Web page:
Smorgasbord Posts from Your Archives – Children are our future – Jaye Marie and Anita Dawes

Welcome to not just one but two contributors to the series with Jaye Marie and Anita Dawes and their posts from the archives. More about both these authors later in the post.

It would seem that children are discovering the joys of computing earlier and earlier. I was in my early 30s when I was introduced to one and I only really used it for word processing and loved the freedom it gave me from tipex!  It was a while before I got into the programme side and that was a huge dent in my self-confidence… read on.. I am not alone.

Children are our Future by Jaye Marie and Anita Dawes

Watching the news the other morning, basically trying to discover if there was any respite from all this appalling weather, there was a story about children as young as six and seven in Estonia that were being taught not only to use computers but to program them too. I watched them as they made a small robot move around and Skype like professionals, their little faces animated and eager. Something suddenly struck me, they were having fun!

What a great idea I thought, then they won’t grow into incompetent adults like me, unable to grasp even the basic fundamentals.

I seem to have been struggling with some computer or other for more than 30 years. The very first time I was introduced to a little square box of torment was when someone suggested that I could play chess on one and that it was easy. All I had to do was program it in and I was all set.

Well, I tried.

For hours I sat and entered all these numbers and symbols only for nothing at all to happen. No chess board appeared, but was I daunted? Not a bit.

I knew it had to be complicated, but also knew quite early on that I probably didn’t have the sort of brain that was obviously required. I eventually I sought help, to be told I must have mistyped the series of numbers. Apparently, if just one digit is missing, nothing will happen.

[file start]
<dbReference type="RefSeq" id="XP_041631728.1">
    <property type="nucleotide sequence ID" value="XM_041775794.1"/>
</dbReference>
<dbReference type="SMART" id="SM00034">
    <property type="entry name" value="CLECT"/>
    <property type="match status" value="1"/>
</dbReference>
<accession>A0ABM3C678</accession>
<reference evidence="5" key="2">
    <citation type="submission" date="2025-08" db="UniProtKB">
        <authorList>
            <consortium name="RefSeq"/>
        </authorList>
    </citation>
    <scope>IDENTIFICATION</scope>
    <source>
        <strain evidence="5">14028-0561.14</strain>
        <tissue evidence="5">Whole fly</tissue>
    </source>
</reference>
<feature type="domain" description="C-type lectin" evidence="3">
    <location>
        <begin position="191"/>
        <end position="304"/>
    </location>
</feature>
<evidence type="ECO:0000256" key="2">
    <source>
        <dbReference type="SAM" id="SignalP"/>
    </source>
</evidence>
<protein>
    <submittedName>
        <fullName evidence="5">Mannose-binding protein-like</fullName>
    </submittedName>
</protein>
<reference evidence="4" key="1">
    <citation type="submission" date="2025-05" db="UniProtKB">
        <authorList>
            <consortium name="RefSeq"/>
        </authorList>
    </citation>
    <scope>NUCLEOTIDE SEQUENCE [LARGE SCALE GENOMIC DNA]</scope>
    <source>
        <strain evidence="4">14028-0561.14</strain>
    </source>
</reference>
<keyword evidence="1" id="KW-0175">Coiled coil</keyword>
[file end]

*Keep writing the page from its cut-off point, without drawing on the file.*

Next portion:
This will never catch on, I thought. It’s far too complicated. You would need to be Einstein at the very least, someone I was so far removed from as to be on another planet!

For years I stayed away from anything that looked even remotely like a computer until I was introduced to Amstrad, the word processing machine. I had been typing up Anita’s manuscripts on a battered old typewriter and the thought of something quicker and more efficient was more than enough to get me interested.

And it was quite easy to use, with the added bonus that there was a printer attached. In a lot of ways the Amstrad was magic and before long, I was well and truly hooked. It also had the facility to play solitaire, something I am addicted to, even now. This eventually led me to a proper computer, which turned out to be a lot easier than the first time I tried as there was no more programming required. This is what progress is all about I thought, but sadly it was me that hadn’t.

Even now, there are days when my PC refuses to do even the simplest of things and kicks me into touch. I have to storm out of the room, defeated once again as I find most things to do with a PC very complicated, confusing and irrational. How much easier it might have been if I had learned the basics at school.

Watching those children in Estonia actually enjoying their computers and smart phones, I was green with envy, if only because I believe that you should always enjoy what you do or it’s just no fun.

It is a quandary, because I do enjoy writing, and almost enjoy formatting and uploading and all the other stuff you have to do to self publish these days. But on those dark days when my computer is uncooperative and makes me feel totally inadequate, I wish that I had been taught how to use a PC properly.

I have learnt so much from just trial and error and on a good day even a little proud of my achievements, but there is so much more I wish I knew. Sometimes I think I could write a book about all the stuff I want to know, but that would help no one, would it?

Children are our future and so are computers. It was good to see them hand in hand and having fun…

Thanks for sharing this Jaye and Anita.. and they get younger and younger.

©Jaye Marie and Anita Dawes.

My thanks to Jaye and Anita for sharing one of the posts from their archive and they will be back again next week.